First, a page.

Technology has changed the way we live. You know that.
Now it's even changing the way we die.
I have a friend who is just possibly the wisest woman on the planet. She lives by a three-word philosophy: seize the moment.
Too many people, she says, put off something that brings them joy just because they haven't thought about it, don't have it on their schedule, didn't know it was coming, or are too rigid to depart from their routine. She wonders how many women on the Titanic skipped dessert in an effort to cut back.
How many women will eat at home because by the time their husband suggested they eat out, something had already been thawed? Does the word, "refrigeration" mean nothing to you?
How often have your kids dropped in for a visit and sat in silence while you finished that episode of "Jeopardy"?
I cannot count the times I have called my sister and said, "How about going to lunch together in half an hour?" She would gasp and stammer, "I can't."
I have clothes on the line.
My hair is dirty.
I wish I had known yesterday.
I had a late breakfast.
It looks like rain.
And my favorite? "It's Monday."
She died a few years ago. We never did have lunch together.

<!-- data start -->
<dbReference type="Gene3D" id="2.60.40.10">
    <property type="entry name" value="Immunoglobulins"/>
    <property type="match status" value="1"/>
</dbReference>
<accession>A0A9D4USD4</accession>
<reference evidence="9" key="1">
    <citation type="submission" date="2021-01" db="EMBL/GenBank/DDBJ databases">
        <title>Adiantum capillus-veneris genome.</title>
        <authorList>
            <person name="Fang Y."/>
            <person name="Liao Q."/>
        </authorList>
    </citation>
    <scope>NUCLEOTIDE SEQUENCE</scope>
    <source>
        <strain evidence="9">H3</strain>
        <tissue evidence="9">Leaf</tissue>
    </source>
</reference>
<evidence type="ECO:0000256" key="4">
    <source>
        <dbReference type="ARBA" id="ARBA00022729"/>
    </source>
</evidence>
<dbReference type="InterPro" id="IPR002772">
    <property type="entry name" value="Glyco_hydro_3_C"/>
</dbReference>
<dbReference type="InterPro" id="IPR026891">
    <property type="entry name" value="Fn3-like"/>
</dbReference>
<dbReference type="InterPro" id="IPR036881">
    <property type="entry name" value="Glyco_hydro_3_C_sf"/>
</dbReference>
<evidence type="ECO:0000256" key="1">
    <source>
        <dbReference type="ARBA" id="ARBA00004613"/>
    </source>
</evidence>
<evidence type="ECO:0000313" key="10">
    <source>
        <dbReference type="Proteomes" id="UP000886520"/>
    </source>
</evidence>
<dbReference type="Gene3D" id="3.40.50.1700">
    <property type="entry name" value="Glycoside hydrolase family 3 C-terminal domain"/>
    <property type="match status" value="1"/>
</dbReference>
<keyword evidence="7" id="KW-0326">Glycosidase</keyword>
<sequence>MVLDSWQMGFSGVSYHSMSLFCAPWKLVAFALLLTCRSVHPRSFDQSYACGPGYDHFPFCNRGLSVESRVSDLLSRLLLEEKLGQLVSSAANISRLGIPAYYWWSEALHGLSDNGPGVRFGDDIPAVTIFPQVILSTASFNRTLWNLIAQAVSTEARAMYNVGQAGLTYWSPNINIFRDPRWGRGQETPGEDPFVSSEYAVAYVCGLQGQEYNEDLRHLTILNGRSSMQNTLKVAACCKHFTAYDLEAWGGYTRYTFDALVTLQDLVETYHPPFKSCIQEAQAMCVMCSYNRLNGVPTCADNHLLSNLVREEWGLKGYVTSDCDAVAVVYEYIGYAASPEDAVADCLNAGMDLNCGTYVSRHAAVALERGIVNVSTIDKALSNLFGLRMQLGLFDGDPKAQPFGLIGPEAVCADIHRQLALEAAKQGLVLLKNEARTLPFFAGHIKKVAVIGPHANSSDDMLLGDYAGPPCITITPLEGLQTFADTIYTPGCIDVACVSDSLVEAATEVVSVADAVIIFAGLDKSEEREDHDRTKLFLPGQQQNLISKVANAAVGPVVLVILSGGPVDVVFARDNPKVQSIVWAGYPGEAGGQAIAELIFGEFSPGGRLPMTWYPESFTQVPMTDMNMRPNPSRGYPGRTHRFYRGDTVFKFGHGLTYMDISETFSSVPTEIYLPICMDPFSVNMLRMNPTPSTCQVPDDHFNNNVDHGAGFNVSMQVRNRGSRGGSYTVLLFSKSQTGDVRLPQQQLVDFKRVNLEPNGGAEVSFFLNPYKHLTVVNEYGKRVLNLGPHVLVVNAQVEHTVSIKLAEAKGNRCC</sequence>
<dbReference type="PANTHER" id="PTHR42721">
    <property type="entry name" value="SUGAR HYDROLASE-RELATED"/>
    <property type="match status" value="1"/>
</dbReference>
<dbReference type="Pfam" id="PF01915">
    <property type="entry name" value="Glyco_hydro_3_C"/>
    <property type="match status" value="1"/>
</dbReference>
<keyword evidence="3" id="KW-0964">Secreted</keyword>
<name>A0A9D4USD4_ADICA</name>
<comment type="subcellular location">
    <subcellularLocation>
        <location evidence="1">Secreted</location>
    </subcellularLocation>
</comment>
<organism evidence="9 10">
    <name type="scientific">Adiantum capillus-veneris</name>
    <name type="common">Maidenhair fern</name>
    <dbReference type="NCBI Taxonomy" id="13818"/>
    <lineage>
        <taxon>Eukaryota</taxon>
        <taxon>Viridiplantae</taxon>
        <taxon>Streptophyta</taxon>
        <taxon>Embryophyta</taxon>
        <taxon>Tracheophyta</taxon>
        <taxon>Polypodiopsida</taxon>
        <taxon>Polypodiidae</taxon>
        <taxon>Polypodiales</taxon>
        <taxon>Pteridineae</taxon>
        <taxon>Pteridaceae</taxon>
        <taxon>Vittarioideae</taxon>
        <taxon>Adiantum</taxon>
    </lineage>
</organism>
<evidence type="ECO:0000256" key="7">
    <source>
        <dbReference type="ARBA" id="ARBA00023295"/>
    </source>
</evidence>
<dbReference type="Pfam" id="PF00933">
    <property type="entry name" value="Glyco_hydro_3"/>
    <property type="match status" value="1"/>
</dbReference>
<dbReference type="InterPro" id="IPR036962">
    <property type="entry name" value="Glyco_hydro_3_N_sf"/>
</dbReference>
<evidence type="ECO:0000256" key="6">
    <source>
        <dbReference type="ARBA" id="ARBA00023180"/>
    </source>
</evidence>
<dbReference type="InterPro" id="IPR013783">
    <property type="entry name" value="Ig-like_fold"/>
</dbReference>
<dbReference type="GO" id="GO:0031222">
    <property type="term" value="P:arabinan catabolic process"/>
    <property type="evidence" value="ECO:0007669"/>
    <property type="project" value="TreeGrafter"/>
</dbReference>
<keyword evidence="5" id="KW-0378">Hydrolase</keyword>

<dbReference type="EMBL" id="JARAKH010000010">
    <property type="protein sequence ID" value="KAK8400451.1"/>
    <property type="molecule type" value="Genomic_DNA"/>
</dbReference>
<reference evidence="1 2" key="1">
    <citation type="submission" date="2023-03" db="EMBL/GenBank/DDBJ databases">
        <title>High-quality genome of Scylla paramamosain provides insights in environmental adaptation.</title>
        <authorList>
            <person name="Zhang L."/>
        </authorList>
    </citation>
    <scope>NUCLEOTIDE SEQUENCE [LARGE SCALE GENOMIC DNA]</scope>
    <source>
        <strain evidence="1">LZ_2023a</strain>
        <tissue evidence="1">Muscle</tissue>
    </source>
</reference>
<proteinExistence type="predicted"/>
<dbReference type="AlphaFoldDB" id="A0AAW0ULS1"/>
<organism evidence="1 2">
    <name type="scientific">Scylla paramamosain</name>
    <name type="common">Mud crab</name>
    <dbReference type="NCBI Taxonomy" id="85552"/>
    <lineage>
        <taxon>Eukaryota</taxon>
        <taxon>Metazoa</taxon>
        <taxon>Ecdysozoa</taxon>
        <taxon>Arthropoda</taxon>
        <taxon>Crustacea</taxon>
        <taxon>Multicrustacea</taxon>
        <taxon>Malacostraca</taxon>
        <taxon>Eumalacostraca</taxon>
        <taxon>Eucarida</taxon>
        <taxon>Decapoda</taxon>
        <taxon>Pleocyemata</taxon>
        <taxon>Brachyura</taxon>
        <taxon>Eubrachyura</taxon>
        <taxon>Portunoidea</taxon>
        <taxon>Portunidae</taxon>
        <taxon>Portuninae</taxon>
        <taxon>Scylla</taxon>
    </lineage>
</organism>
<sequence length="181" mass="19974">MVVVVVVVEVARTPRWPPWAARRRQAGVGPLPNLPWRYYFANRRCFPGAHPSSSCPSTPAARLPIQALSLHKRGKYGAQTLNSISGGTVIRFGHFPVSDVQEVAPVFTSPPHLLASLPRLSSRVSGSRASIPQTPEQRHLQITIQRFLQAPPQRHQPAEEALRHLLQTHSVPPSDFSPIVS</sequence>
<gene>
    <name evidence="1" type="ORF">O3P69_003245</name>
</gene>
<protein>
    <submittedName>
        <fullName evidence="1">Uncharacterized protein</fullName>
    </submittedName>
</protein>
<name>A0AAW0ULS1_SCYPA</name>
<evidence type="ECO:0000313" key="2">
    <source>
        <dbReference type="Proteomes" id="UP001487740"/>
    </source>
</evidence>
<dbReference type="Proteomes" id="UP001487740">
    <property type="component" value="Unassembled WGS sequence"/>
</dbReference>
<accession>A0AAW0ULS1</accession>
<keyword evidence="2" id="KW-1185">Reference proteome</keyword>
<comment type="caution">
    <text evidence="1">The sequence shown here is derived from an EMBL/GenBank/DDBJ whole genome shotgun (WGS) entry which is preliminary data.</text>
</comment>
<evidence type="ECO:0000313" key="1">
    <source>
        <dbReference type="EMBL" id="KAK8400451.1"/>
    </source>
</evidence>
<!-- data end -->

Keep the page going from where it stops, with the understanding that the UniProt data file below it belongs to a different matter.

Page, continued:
Because we cram so much into our lives, we even have to schedule our headaches. We live on a sparse diet of promises we make to ourselves when all the "conditions" are perfect:
We'll visit the grandparents more when Stevie is potty-trained.
We'll entertain more once we replace the living room carpet.
We'll go on that second honeymoon once we get those last two kids out of the house.
But life has a way of accelerating as you get older. The days get shorter, but the list of promises to ourselves only gets longer.
One morning, we awaken and all we really have to show for our lives is a litany of "I'm going to," "I plan on," and "Someday, when things have settled down a bit...."
When anyone calls my "seize the moment" friend, she is open to adventure and makes herself available for last minute trips. She keeps an open mind about new ideas. Her enthusiasm for life is contagious. I talk with her for five minutes and I'm ready to trade my bad feet for a pair of roller blades.
You know, my lips had not touched ice cream in ten years. I love ice cream. It's just that I might as well apply it directly to my hips with a spatula and eliminate the digestive process.
The other day, I stopped the car and bought a triple-decker. If my car had hit an iceberg on the way home, I would have died happy.
[Mikey's Funnies, edited by Mark Raymond]
WORDS for YOUR WEEK: "Life is either a daring adventure or nothing." (Helen Keller, with thanks to Molly Rhea's Quotes of the Day)